And what a wonderful morning it is, too! It’s threatening rain, the base is having it’s annual family day (read “picnic” or “BBQ”) and I’m running the Emergency Communications Center and teaching a class in the middle of all that!
Yes, it’s definitely a wonderful day!
Tune in later on in the issue, if I can somehow find the time, and I’ll give you an idea of how incredibly wonderful my whole WEEK has been.
And yes, before you ask, THAT should have ALSO been in the, yet to be invented, “Sarcasm” Font.
Time is a river – You cannot touch the same water twice, because the flow that has passed will never pass again. Enjoy every moment of life.
Yesterday, Friday, June 2nd, was National Doughnut Day! Needless to say, I was a little busy.
”$2.99!!!!!! On National Donut Day they are supposed to be free!” is exactly what I said to the store manager and consequently, the police officer whom he called. Absolutely no sense at all! I won’t go so far as to say the name of the grocery store, due to possible legal issue with a still “possibly” pending lawsuit, but I’ll bet if you look around a little you can probably figure it out.
National Doughnut Day started in 1938 as a fund raiser for Chicago‘s The Salvation Army. Their goal was to help those in need during the Great Depression, and to honor The Salvation Army “Lassies” of World War I, who served doughnuts to soldiers.
Soon after the US entrance into World War I in 1917, The Salvation Army sent a fact-finding mission to France. The mission concluded that the needs of US enlisted men could be met by canteens/social centers termed “huts” that could serve baked goods, provide writing supplies and stamps, and provide a clothes-mending service. Typically, six staff members per hut would include four female volunteers who could “mother” the boys. These huts were established by The Salvation Army in the United States near army training centers.
About 250 Salvation Army volunteers went to France. Because of the difficulties of providing freshly baked goods from huts established in abandoned buildings near to the front lines, the two Salvation Army volunteers (Ensign Margaret Sheldon and Adjutant Helen Purviance) came up with the idea of providing doughnuts. These are reported to have been an “instant hit”, and “soon many soldiers were visiting The Salvation Army huts”. Margaret Sheldon wrote of one busy day: “Today I made 22 pies, 300 doughnuts, 700 cups of coffee.”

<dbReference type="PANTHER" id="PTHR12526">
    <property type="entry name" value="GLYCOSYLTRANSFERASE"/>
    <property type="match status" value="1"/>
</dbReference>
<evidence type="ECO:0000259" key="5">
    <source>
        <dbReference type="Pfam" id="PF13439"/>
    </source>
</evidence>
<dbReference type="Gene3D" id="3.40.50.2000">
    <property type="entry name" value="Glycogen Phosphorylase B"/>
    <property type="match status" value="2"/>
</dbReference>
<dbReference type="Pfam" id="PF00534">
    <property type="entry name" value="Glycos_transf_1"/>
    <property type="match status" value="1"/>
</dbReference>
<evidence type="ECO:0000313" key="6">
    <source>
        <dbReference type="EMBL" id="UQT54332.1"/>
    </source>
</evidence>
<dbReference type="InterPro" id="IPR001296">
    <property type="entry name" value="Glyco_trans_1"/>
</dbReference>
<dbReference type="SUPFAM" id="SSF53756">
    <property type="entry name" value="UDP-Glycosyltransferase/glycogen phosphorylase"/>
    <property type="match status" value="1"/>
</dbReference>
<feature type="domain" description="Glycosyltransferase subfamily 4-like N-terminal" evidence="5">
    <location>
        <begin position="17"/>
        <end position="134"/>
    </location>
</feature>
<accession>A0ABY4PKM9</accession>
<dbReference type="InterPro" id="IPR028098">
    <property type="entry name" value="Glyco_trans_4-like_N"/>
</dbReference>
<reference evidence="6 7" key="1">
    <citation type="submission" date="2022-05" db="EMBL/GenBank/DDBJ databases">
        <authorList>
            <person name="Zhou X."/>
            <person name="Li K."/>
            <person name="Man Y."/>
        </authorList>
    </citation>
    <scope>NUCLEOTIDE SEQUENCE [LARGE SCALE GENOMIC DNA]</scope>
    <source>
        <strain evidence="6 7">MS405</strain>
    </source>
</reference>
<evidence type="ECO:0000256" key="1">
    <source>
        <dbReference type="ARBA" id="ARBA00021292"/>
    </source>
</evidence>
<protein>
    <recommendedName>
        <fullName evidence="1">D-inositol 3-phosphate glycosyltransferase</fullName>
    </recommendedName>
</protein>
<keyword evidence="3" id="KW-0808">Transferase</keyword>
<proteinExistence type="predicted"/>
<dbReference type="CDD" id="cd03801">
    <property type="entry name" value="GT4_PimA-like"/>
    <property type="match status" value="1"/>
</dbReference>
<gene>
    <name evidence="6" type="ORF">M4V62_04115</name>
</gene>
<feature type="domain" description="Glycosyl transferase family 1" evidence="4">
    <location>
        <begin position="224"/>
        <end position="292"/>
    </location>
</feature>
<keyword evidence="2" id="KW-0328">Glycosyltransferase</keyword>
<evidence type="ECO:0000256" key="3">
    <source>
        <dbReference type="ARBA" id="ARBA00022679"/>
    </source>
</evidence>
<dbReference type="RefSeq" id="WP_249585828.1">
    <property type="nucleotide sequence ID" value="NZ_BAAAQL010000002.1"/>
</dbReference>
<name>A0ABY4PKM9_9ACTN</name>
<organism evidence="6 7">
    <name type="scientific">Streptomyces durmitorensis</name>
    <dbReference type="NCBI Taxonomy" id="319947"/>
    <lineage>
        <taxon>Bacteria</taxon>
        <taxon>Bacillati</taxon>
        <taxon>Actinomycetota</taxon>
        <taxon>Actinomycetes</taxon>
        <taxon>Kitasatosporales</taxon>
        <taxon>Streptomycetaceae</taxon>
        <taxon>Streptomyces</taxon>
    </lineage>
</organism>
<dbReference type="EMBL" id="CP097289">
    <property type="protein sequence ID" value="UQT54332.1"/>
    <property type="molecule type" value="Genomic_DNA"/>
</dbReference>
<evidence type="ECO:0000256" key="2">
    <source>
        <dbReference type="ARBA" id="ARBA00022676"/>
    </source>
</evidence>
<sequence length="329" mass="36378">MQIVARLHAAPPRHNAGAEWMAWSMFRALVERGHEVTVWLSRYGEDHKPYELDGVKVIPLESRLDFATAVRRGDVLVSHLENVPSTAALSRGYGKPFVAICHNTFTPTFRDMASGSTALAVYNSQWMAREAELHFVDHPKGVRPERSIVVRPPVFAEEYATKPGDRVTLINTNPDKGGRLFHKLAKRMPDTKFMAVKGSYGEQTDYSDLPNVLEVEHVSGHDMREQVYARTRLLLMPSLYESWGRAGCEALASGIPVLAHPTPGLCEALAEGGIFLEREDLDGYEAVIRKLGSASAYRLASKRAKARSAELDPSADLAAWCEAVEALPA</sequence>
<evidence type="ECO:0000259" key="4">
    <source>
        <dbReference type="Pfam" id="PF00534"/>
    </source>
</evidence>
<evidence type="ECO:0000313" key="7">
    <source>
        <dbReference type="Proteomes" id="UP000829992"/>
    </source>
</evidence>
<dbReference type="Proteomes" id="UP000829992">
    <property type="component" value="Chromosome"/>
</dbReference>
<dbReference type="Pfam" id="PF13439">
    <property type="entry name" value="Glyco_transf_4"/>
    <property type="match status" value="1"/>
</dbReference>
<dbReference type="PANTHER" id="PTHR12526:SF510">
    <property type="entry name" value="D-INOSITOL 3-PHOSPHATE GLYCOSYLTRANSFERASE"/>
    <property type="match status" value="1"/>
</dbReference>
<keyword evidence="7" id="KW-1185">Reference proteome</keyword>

Soon, the women who did this work became known by the servicemen as “Doughnut Girls”.
A misconception has taken hold that the provision of doughnuts to US enlisted men in World War I is the origin of the term “doughboy” to describe US infantry. But, the term was in use as early as the Mexican-American War of 1846–47.
In Chicago and other cities, National Doughnut Day is still a fundraiser for The Salvation Army. In 2017, the organization joined with Russ’s Market, Super Saver, LaMar’s Donuts, Hurts Donuts and Krispy Kreme in Lincoln, Nebraska to raise funds on National Doughnut Day.
In the Second World War, Red Cross Volunteers also distributed doughnuts, and it became routine to refer to the Red Cross girls as Doughnut Dollies as well.
There are three other doughnut holidays, the origins of which are obscure. International Jelly-Filled Doughnut Day is widely recognized as June 8 (occasionally as June 9). National Cream-Filled Doughnut Day is celebrated on September 14. Buy a Doughnut Day occurs on October 30.
The birthday of the United States Marine Corps was once referred to as National Donut Day, in a successful ruse by American prisoners of war at Son Tay prison camp to trick the North Vietnamese into giving out donuts in honor of the occasion.
Wow! Now THAT was some interesting information on Doughnut Day. So, I guess you have to be being shot at in order to get free doughnuts! And then you only get them from the Salvation Army or the Red Cross. Now THAT sucks!
Hey, they’ll probably be some more donut stuff later…. just sayin’.
Okay, so that’s a really good question! What the hell people? The amount of money that you put into those spikes for all your different locations, you could have built inexpensive housing for some of the homeless…especially some of the homeless vets that are out there. Just like the point that instead of sending money to other countries who hate us, how about spending that money right here on people who love us!!!! What kind of sense does that make? Why do we have men and women who have served our country, went places and did things that no sane human being would EVER do on purpose, and made it back home only to be living in a cardboard box (and that’s if their lucky!)? THAT IS NOT RIGHT!
Okay, so time to kick that soap box back under the counter.
I’m guessing this is next on my list…
Okay, I’m rapidly running out of time, and for that I’m very sorry, but I want to give you this other article from the Washington Post on National Donut Day because it’s got some really cool information on it.
I’m sorry my friends, but it’s late and I do have to work tomorrow. God Bless you all.